The Categorical Imperative is NOT the Golden Rule
Errors of Type I (false-positive) and Type II (false-negative) can cause a discrepancy between the tests results and the true situation, calling the conclusions into question. Evaluators need to look at features of the evaluation design that effect error and take steps to avoid or minimize the more costly type of error. For example, a false-positive conclusion that a program has an effect when it really does not could mean that future funding is wasted on a program that does not work. In this case, evaluators want to protect against false-positive error as much as possible. It is a delicate choice, however, because the more that you protect against one type of error, the more vulnerable the study will be to the opposite type of error. (Statistical textbooks have reference lists of features that are likely to generate false-positives and false-negatives.)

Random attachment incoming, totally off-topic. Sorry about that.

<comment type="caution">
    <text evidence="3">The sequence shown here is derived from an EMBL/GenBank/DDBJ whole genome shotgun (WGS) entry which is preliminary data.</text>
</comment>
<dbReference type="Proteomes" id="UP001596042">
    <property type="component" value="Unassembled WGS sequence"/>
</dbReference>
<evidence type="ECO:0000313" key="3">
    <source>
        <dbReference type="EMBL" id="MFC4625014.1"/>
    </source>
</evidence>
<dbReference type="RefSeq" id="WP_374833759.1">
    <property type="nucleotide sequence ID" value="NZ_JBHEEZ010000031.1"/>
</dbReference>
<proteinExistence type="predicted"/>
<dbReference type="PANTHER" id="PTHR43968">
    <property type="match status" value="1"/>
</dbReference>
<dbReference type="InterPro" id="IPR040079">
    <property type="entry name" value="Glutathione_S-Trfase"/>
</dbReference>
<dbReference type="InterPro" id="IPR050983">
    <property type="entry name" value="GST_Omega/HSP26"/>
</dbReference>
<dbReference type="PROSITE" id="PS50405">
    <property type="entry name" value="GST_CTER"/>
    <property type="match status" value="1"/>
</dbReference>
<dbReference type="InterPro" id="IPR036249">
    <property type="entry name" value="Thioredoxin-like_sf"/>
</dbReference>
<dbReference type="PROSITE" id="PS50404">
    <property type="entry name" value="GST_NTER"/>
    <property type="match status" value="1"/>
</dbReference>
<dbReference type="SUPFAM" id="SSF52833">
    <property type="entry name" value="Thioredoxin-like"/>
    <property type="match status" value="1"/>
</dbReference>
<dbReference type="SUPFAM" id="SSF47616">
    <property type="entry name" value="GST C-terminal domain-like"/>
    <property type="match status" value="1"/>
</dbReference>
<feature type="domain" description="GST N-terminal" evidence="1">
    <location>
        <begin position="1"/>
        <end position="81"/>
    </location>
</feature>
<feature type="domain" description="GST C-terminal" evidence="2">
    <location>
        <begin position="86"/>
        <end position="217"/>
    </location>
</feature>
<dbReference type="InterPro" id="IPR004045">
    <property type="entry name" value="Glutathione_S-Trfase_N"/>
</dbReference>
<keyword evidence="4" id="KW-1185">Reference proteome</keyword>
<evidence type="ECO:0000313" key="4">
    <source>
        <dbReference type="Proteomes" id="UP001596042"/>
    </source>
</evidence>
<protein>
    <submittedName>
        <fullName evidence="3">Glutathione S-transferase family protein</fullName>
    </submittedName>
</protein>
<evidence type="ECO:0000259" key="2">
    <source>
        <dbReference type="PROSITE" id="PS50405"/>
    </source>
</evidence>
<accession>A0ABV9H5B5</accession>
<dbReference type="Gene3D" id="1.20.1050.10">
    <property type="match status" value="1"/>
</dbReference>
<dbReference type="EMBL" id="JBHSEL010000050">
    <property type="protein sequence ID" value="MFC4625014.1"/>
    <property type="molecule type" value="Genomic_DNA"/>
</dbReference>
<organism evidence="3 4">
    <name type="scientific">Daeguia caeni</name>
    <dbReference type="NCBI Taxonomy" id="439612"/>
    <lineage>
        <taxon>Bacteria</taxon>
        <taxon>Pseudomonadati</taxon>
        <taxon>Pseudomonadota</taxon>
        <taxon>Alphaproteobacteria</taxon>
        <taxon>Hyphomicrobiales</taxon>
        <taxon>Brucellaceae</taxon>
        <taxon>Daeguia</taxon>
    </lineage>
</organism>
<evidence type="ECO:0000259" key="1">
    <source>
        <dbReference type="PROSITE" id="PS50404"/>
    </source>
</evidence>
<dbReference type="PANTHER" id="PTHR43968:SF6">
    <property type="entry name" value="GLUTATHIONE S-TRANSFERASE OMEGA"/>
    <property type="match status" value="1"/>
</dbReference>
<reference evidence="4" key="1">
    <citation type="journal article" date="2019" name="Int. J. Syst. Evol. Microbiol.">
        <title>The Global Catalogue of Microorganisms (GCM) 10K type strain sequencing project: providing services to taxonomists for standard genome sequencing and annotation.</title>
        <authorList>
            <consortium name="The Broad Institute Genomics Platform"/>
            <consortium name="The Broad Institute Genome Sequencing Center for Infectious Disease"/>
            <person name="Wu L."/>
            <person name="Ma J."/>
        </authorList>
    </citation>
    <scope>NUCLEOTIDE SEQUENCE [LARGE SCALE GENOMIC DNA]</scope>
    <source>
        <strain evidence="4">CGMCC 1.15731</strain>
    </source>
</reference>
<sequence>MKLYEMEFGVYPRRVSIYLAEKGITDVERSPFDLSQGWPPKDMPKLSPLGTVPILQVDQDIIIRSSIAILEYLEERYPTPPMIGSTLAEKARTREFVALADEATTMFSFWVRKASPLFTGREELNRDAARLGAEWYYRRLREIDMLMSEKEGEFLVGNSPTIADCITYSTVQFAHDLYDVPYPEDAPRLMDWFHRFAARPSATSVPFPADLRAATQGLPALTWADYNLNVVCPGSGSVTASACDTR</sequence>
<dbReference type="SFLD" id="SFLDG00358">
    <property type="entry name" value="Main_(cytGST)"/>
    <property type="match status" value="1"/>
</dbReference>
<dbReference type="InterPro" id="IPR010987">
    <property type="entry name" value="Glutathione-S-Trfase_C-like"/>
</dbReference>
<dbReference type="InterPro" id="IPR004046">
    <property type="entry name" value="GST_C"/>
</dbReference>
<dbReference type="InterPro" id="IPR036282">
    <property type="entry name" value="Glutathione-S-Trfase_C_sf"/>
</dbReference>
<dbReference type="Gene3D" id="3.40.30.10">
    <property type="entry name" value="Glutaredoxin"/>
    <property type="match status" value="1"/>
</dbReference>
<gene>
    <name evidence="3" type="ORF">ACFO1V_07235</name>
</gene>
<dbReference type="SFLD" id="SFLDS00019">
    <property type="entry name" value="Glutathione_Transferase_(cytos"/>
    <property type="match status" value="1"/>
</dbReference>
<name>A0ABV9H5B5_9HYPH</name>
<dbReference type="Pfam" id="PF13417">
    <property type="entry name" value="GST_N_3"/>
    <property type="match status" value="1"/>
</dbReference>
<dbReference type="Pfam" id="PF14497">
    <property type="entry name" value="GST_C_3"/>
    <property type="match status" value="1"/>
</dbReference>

One of them is Kant’s categorical imperative.
This essay presents Kant’s project of categorical imperative.
All humans possess the ability to reason, and out of this ability comes two basic commands: the hypothetical imperative and the categorical imperative.
This is also known as his “categorical imperative”.
Kant holds that the fundamental principle of our moral duties is acategorical imperative. It is an imperativebecause it is a command addressed to agents who could follow it butmight not (e.g. , “Leave the gun. Take the cannoli.”). Itis categorical in virtue of applying to us unconditionally,or simply because we possesses rational wills, without reference toany ends that we might or might not have. It does not, in other words,apply to us on the condition that we have antecedently adopted somegoal for ourselves.